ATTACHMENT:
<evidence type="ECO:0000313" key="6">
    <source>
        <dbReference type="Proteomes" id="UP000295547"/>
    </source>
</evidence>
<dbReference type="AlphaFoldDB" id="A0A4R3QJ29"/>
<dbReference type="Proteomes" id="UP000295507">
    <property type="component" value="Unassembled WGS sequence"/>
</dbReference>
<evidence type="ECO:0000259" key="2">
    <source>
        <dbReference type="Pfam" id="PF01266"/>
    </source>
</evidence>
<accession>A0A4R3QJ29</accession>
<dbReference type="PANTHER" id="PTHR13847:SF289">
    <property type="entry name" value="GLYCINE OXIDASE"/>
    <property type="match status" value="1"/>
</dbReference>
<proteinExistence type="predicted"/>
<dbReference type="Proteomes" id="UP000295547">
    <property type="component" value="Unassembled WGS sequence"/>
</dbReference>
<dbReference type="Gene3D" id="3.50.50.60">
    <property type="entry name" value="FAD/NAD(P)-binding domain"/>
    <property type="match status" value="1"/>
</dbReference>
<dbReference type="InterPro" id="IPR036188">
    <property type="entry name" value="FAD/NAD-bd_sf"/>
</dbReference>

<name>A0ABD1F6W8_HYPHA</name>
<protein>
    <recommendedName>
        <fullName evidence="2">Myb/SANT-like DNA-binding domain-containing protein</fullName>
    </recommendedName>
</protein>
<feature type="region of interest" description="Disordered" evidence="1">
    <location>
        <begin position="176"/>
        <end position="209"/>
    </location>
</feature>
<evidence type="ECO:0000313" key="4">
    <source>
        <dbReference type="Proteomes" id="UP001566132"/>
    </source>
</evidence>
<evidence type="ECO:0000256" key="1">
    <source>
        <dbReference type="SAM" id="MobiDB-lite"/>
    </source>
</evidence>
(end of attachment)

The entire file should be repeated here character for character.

<evidence type="ECO:0000313" key="6">
    <source>
        <dbReference type="Proteomes" id="UP000295547"/>
    </source>
</evidence>
<dbReference type="AlphaFoldDB" id="A0A4R3QJ29"/>
<dbReference type="Proteomes" id="UP000295507">
    <property type="component" value="Unassembled WGS sequence"/>
</dbReference>
<evidence type="ECO:0000259" key="2">
    <source>
        <dbReference type="Pfam" id="PF01266"/>
    </source>
</evidence>
<accession>A0A4R3QJ29</accession>
<dbReference type="PANTHER" id="PTHR13847:SF289">
    <property type="entry name" value="GLYCINE OXIDASE"/>
    <property type="match status" value="1"/>
</dbReference>
<proteinExistence type="predicted"/>
<dbReference type="Proteomes" id="UP000295547">
    <property type="component" value="Unassembled WGS sequence"/>
</dbReference>
<dbReference type="Gene3D" id="3.50.50.60">
    <property type="entry name" value="FAD/NAD(P)-binding domain"/>
    <property type="match status" value="1"/>
</dbReference>
<dbReference type="InterPro" id="IPR036188">
    <property type="entry name" value="FAD/NAD-bd_sf"/>
</dbReference>

<name>A0ABD1F6W8_HYPHA</name>
<protein>
    <recommendedName>
        <fullName evidence="2">Myb/SANT-like DNA-binding domain-containing protein</fullName>
    </recommendedName>
</protein>
<feature type="region of interest" description="Disordered" evidence="1">
    <location>
        <begin position="176"/>
        <end position="209"/>
    </location>
</feature>
<evidence type="ECO:0000313" key="4">
    <source>
        <dbReference type="Proteomes" id="UP001566132"/>
    </source>
</evidence>
<evidence type="ECO:0000256" key="1">
    <source>
        <dbReference type="SAM" id="MobiDB-lite"/>
    </source>
</evidence>